So life in a post-nuclear Senate kicked off on Monday night.
We'll take the play-by-play from the Senate Democrats' floor report.
Majority Leader Harry Reid (D- Nevada) opened the proceedings at 6:43 p.m. by causally strolling up to the mike and agreeably asking for unanimous consent to move on all 80 executive and judicial nominations on the calendar.
(Watch closely kids, this is how you troll a legislative minority.)
Naturally, a Republican Senator (Lamar Alexander of Tennessee) objected, noting acidly that he wanted to see how the Senate would work without rules.
At 6:55 p.m. Reid then filed for cloture votes on 10 nominations. The first one of these for will occur on Wednesday morning at 11 a.m.
After each cloture vote, the motion will have to "ripen," meaning that debate and other parliamentary maneuvers can consumer up to a certain amount of time post-cloture. According to the current rules, this time can exceed no more than 30 hours for cabinet-level posts or equivalents (Supreme Court Justices, Circuit Court Justices Federal Reserve Chairs, etc). For all other executive appointments, the amount of time is 8 hours, and for district judges the time is two hours.
So the first confirmation up is Nina Pollard at 10 a.m. local time for the D.C Circuit Court (Her cloture motion passed before the Thanksgiving recess, so the 30 hours on her motion has expired)
Starting Wednesday, we'll see cloture votes on four district court judges, five mid-level executive appointments and the Secretary for Homeland Security, Jeh Charles Johnson.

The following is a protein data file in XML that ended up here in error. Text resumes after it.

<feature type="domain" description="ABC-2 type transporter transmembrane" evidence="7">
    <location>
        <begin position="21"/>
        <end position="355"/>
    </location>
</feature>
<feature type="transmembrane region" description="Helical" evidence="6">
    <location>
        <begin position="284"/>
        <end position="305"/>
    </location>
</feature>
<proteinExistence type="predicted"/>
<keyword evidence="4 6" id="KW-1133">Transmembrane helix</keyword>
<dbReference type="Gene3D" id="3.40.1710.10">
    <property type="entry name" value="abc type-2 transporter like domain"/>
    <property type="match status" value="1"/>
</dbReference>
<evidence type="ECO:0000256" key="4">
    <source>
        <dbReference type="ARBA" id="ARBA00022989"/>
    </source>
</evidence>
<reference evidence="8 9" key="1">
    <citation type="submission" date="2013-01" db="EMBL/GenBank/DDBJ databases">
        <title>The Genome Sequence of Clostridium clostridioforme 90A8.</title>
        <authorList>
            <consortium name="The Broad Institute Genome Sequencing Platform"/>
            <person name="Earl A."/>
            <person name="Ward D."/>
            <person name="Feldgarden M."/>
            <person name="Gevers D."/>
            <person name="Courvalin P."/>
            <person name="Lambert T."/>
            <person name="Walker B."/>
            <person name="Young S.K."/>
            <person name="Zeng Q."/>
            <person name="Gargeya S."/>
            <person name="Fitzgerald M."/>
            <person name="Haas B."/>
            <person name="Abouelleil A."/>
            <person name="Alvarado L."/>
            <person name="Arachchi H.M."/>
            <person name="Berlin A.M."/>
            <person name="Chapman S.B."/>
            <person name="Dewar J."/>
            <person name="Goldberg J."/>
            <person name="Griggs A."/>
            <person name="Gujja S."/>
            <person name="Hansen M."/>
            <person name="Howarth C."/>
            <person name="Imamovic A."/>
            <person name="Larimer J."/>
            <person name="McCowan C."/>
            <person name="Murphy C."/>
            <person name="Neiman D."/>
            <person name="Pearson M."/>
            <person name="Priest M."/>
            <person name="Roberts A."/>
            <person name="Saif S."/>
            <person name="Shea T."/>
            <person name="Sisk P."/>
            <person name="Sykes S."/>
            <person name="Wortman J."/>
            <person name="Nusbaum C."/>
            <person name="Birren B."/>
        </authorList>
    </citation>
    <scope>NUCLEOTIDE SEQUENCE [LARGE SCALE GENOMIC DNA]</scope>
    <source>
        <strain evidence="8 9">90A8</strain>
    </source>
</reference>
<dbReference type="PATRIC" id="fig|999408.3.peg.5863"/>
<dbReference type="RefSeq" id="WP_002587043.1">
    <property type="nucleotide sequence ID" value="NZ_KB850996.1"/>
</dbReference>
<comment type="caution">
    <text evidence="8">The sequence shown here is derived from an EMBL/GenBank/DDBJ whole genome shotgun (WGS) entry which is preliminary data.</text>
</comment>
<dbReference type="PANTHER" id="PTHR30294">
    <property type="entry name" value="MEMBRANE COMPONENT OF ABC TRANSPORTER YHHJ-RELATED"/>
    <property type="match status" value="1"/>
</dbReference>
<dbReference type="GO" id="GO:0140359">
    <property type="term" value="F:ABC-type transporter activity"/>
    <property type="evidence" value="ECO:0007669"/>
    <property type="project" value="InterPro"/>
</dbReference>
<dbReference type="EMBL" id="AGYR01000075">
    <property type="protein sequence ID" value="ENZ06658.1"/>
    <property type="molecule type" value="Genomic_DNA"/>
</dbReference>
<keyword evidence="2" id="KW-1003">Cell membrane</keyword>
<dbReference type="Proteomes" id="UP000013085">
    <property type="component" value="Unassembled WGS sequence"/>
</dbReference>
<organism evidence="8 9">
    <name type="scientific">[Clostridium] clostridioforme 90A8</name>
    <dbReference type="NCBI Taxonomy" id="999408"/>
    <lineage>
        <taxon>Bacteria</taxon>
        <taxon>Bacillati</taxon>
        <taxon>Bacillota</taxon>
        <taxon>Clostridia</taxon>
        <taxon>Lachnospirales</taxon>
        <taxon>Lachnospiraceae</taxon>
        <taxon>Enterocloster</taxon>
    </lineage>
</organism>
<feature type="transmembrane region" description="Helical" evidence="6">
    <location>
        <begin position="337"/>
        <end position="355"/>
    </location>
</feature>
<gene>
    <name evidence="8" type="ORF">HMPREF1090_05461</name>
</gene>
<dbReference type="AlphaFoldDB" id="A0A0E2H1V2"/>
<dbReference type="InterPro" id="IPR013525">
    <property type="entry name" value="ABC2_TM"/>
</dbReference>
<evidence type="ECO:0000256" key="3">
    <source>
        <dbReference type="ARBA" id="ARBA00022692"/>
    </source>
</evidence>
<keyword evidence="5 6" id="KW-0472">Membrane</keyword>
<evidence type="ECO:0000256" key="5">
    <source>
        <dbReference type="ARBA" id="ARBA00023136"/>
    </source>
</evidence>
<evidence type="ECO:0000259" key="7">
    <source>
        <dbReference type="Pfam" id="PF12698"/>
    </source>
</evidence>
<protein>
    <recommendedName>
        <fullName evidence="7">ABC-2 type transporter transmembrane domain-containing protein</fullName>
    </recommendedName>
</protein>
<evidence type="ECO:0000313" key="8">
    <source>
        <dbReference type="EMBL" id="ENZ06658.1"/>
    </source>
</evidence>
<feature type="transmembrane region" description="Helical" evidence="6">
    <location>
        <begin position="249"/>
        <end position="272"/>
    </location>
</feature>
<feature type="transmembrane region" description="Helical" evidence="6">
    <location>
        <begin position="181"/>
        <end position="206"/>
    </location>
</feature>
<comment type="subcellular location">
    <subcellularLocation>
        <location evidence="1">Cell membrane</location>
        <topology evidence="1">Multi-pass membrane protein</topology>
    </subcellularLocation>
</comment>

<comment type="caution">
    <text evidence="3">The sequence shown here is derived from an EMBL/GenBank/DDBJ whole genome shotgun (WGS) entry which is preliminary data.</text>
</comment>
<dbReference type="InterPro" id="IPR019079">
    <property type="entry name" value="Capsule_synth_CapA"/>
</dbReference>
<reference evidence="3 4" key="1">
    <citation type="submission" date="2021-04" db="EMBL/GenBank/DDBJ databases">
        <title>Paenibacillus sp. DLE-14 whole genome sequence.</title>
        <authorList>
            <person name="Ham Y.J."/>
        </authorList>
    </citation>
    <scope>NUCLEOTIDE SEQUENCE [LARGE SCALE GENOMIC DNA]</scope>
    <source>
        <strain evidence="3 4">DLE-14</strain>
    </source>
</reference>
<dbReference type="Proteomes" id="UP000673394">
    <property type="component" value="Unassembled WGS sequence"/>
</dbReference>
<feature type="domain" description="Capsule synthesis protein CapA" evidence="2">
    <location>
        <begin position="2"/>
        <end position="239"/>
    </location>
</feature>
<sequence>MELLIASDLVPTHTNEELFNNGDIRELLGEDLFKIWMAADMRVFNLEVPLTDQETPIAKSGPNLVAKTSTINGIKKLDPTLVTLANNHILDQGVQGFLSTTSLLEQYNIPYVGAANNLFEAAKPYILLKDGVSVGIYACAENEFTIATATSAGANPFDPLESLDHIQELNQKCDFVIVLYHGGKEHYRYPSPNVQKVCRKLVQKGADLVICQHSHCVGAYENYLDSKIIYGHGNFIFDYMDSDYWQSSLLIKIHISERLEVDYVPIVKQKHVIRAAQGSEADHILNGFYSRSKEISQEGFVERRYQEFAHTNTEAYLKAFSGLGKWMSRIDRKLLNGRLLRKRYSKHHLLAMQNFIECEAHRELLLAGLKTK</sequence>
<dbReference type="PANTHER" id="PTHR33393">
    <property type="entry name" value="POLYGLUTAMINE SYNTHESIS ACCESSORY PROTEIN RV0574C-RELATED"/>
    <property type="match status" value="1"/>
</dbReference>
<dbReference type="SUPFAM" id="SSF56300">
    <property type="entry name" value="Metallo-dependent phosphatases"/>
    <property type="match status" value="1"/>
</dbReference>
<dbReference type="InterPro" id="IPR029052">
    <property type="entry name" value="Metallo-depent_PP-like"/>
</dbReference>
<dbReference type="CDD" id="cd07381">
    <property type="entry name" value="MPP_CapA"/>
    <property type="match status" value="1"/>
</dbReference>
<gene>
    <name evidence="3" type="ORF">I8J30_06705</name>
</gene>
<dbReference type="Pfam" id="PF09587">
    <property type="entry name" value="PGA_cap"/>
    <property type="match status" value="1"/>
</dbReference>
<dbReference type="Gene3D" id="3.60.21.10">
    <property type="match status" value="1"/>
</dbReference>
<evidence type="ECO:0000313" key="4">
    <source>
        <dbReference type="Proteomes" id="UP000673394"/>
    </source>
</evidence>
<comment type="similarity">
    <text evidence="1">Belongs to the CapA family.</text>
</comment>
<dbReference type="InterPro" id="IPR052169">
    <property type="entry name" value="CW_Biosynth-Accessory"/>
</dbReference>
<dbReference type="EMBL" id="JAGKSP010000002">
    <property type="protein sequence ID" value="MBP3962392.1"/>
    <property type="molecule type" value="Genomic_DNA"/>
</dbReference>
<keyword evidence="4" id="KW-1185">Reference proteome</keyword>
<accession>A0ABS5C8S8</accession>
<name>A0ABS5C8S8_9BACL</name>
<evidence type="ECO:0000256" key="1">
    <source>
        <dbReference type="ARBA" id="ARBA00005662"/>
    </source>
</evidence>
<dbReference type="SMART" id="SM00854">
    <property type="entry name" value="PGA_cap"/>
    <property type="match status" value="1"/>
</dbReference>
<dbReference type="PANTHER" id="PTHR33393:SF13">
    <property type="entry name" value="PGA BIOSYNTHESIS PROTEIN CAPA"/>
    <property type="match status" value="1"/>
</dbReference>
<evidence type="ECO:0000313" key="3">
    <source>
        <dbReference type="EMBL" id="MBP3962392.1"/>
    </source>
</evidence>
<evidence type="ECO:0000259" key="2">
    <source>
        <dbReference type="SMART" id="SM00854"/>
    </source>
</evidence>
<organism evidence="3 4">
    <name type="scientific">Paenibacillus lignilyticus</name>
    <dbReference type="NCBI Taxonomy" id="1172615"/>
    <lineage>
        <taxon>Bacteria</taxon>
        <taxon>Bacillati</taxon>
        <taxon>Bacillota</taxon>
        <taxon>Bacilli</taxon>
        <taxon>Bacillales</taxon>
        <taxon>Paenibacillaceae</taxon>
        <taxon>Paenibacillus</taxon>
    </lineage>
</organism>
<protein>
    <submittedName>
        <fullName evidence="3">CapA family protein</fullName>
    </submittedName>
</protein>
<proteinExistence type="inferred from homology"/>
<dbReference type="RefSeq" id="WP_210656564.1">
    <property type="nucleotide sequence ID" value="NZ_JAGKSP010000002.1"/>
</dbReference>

List of upcoming confirmations:
Elizabeth A. Wolford (Western District New York -- a judicial emergency)
Landya B. McCafferty (District of New Hampshire)
Brian Morris (District of Montana -- judicial emergency)
Susan P. Watters (District of Montana -- judicial emergency)
Jeh Charles Johnson (Secretary of Homeland Security)
Deborah Lee James (Secretary of the Air Force)
Heather Anne Higginbottom (Deputy
Secretary of State for Management and Resources)
Anne W. Patterson (Assistant Secretary of
State, Near Eastern Affairs)
Chai Rachel Feldblum (Member, Equal Opportunity Commission)
Patricia M. Wald (Member, Privacy and Civil Liberties Oversight Board)
Some of these are boring, but putting them in place makes the government work that much better.
I would imagine that the other D.C. circuit justices, Melvin Watt at the Federal Housing Administration and Janet Yellen at the Federal Reserve, along another half dozen or so district judges and numerous other mid-level appointments will follow in short order next week.
The gears of functioning government are grinding slowly into motion.